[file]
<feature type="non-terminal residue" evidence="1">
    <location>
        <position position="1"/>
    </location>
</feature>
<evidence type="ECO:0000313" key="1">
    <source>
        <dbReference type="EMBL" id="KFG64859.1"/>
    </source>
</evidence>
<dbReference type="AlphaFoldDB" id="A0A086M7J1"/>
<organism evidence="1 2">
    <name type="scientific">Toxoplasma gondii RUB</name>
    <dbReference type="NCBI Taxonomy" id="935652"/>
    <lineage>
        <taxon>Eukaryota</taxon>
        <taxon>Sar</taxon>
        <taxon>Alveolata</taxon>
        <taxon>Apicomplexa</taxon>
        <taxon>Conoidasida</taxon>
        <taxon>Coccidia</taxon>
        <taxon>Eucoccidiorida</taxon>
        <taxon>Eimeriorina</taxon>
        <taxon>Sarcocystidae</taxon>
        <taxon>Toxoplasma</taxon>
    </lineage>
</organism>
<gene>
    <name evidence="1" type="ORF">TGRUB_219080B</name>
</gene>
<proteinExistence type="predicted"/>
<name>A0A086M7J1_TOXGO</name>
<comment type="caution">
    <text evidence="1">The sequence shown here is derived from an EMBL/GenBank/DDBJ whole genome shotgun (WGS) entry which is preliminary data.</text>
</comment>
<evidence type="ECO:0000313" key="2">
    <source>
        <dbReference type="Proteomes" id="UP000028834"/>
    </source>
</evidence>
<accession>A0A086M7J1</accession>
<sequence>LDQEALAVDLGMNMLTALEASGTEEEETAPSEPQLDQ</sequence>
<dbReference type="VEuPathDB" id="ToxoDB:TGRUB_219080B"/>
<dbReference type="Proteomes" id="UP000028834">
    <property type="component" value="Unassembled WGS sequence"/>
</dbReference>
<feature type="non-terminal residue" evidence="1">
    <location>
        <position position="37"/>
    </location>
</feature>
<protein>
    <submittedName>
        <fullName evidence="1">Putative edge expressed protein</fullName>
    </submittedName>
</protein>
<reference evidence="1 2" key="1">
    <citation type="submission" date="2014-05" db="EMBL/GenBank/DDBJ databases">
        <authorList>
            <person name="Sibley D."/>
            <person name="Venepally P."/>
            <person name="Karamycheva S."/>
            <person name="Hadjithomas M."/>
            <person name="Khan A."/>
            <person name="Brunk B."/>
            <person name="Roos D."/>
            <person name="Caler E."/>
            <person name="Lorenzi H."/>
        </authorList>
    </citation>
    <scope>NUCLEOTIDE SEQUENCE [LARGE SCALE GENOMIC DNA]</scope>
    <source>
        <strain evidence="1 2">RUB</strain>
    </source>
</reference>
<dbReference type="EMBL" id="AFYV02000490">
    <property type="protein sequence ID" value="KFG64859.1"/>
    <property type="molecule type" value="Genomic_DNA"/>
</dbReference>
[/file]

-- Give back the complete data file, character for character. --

<feature type="non-terminal residue" evidence="1">
    <location>
        <position position="1"/>
    </location>
</feature>
<evidence type="ECO:0000313" key="1">
    <source>
        <dbReference type="EMBL" id="KFG64859.1"/>
    </source>
</evidence>
<dbReference type="AlphaFoldDB" id="A0A086M7J1"/>
<organism evidence="1 2">
    <name type="scientific">Toxoplasma gondii RUB</name>
    <dbReference type="NCBI Taxonomy" id="935652"/>
    <lineage>
        <taxon>Eukaryota</taxon>
        <taxon>Sar</taxon>
        <taxon>Alveolata</taxon>
        <taxon>Apicomplexa</taxon>
        <taxon>Conoidasida</taxon>
        <taxon>Coccidia</taxon>
        <taxon>Eucoccidiorida</taxon>
        <taxon>Eimeriorina</taxon>
        <taxon>Sarcocystidae</taxon>
        <taxon>Toxoplasma</taxon>
    </lineage>
</organism>
<gene>
    <name evidence="1" type="ORF">TGRUB_219080B</name>
</gene>
<proteinExistence type="predicted"/>
<name>A0A086M7J1_TOXGO</name>
<comment type="caution">
    <text evidence="1">The sequence shown here is derived from an EMBL/GenBank/DDBJ whole genome shotgun (WGS) entry which is preliminary data.</text>
</comment>
<evidence type="ECO:0000313" key="2">
    <source>
        <dbReference type="Proteomes" id="UP000028834"/>
    </source>
</evidence>
<accession>A0A086M7J1</accession>
<sequence>LDQEALAVDLGMNMLTALEASGTEEEETAPSEPQLDQ</sequence>
<dbReference type="VEuPathDB" id="ToxoDB:TGRUB_219080B"/>
<dbReference type="Proteomes" id="UP000028834">
    <property type="component" value="Unassembled WGS sequence"/>
</dbReference>
<feature type="non-terminal residue" evidence="1">
    <location>
        <position position="37"/>
    </location>
</feature>
<protein>
    <submittedName>
        <fullName evidence="1">Putative edge expressed protein</fullName>
    </submittedName>
</protein>
<reference evidence="1 2" key="1">
    <citation type="submission" date="2014-05" db="EMBL/GenBank/DDBJ databases">
        <authorList>
            <person name="Sibley D."/>
            <person name="Venepally P."/>
            <person name="Karamycheva S."/>
            <person name="Hadjithomas M."/>
            <person name="Khan A."/>
            <person name="Brunk B."/>
            <person name="Roos D."/>
            <person name="Caler E."/>
            <person name="Lorenzi H."/>
        </authorList>
    </citation>
    <scope>NUCLEOTIDE SEQUENCE [LARGE SCALE GENOMIC DNA]</scope>
    <source>
        <strain evidence="1 2">RUB</strain>
    </source>
</reference>
<dbReference type="EMBL" id="AFYV02000490">
    <property type="protein sequence ID" value="KFG64859.1"/>
    <property type="molecule type" value="Genomic_DNA"/>
</dbReference>